CDC wants earlier autism screen


Results of a survey from the National Center for Health Statistics show that the median age at which children with special health care needs and ASD are identified is 5 years.

In 2007, the American Academy of Pediatrics (AAP) called for screening children at 18 and 24 months or at any time parents had a concern about autism spectrum disorder (ASD).

Results of a recent survey from the National Center for Health Statistics (NCHS) show, however, that the median age at which children with special health care needs and ASD were identified was 5 years. Almost 40% of children were diagnosed at 6 years or older, and less than one-fifth were identified at 2 years or younger. These numbers come from interviews with parents or guardians of 1,420 school-aged children who were reported to have ASD.

A report from the Centers for Disease Control and Prevention (CDC), Autism and Developmental Disabilities Monitoring Network, said that although more children are being diagnosed at earlier ages, most are not diagnosed until after 4 years.

The AAP reported last year that about half of pediatricians say they don't routinely use recommended screening tools for developmental delays, and yet most children with autism would be identified in the primary care setting if screening tools were used.

There are actually 2 parts to screening: The first looks at all developmental concerns and is recommended at 9 months, 18 months, and 24 months and at well-child visits at 3 and 4 years. The other part is autism screening at 18 and 24 months.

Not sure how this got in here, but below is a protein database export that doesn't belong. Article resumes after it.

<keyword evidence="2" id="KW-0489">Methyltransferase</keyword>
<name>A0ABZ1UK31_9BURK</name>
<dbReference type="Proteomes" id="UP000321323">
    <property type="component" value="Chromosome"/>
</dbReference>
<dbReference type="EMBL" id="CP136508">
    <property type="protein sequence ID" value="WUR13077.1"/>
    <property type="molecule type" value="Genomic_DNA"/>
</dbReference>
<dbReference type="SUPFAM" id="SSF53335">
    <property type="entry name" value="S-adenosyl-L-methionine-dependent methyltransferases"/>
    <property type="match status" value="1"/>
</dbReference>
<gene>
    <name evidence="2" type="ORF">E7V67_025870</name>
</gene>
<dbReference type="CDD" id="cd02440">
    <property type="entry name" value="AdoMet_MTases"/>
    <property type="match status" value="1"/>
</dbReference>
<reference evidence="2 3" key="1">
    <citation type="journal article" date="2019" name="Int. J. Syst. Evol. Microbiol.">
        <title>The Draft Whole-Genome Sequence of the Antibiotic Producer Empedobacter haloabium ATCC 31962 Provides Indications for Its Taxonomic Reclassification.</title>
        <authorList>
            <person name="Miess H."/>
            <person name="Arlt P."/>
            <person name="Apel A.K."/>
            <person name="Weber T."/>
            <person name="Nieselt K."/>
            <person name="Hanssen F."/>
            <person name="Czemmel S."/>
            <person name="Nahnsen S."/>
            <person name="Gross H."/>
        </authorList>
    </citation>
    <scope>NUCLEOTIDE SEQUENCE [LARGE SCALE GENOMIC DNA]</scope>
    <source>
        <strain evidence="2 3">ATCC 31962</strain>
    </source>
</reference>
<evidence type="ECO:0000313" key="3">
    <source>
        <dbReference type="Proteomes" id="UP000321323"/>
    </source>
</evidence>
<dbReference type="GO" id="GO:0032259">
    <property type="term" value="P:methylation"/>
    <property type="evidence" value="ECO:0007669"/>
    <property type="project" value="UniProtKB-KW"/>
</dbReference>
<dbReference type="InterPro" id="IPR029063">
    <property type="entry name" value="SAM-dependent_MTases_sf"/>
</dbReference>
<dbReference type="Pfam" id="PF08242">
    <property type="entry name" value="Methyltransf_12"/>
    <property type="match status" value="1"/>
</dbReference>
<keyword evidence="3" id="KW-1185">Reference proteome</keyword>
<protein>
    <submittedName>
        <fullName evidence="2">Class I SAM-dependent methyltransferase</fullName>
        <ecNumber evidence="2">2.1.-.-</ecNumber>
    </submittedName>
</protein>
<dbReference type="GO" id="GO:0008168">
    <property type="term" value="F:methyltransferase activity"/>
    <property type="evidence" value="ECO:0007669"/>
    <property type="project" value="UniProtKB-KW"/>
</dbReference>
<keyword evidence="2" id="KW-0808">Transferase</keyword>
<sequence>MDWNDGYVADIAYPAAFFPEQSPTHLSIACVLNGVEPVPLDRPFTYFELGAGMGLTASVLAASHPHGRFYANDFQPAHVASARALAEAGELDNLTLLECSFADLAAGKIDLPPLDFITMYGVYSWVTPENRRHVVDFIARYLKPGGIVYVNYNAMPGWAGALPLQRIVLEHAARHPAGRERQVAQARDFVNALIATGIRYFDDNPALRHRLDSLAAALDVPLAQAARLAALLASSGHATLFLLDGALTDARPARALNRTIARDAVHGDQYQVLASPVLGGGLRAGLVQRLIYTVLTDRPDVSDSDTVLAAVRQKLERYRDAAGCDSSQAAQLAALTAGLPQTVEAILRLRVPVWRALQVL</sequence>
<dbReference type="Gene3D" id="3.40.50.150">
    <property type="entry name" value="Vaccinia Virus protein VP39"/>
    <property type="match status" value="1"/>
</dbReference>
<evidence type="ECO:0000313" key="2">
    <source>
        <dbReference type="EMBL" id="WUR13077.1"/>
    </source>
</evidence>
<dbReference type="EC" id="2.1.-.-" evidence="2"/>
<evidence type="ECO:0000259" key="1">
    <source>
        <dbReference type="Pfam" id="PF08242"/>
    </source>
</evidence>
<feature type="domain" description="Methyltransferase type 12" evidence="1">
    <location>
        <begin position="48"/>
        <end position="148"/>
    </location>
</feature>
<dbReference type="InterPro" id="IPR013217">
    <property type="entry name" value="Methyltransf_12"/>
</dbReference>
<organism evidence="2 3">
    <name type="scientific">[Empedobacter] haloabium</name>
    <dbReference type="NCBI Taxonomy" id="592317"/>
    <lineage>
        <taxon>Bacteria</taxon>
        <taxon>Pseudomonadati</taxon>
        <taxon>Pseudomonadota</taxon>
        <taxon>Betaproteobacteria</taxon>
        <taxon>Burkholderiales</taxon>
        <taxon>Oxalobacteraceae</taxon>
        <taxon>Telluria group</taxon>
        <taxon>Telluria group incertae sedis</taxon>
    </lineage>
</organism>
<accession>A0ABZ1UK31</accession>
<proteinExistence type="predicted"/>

The NCHS report shows that school-aged children identified as having ASD were diagnosed by a range of professionals, but those identified younger than 5 years (19.5%) were most often identified by generalists, including pediatricians, family physicians, and nurse practitioners. The ratios change significantly when children were identified older than 5 years, with 23.9% identified by a psychiatrist and 28.8% identified by a psychologist, including a school psychologist.

Peacock noted that generalists often do not diagnose children but rather they may be identified as being at risk by a generalist and then referred to a specialist.

The CDC has available on its Web site a self-assessment version of its Autism Case Training ( so that pediatricians can get continuing education credits.

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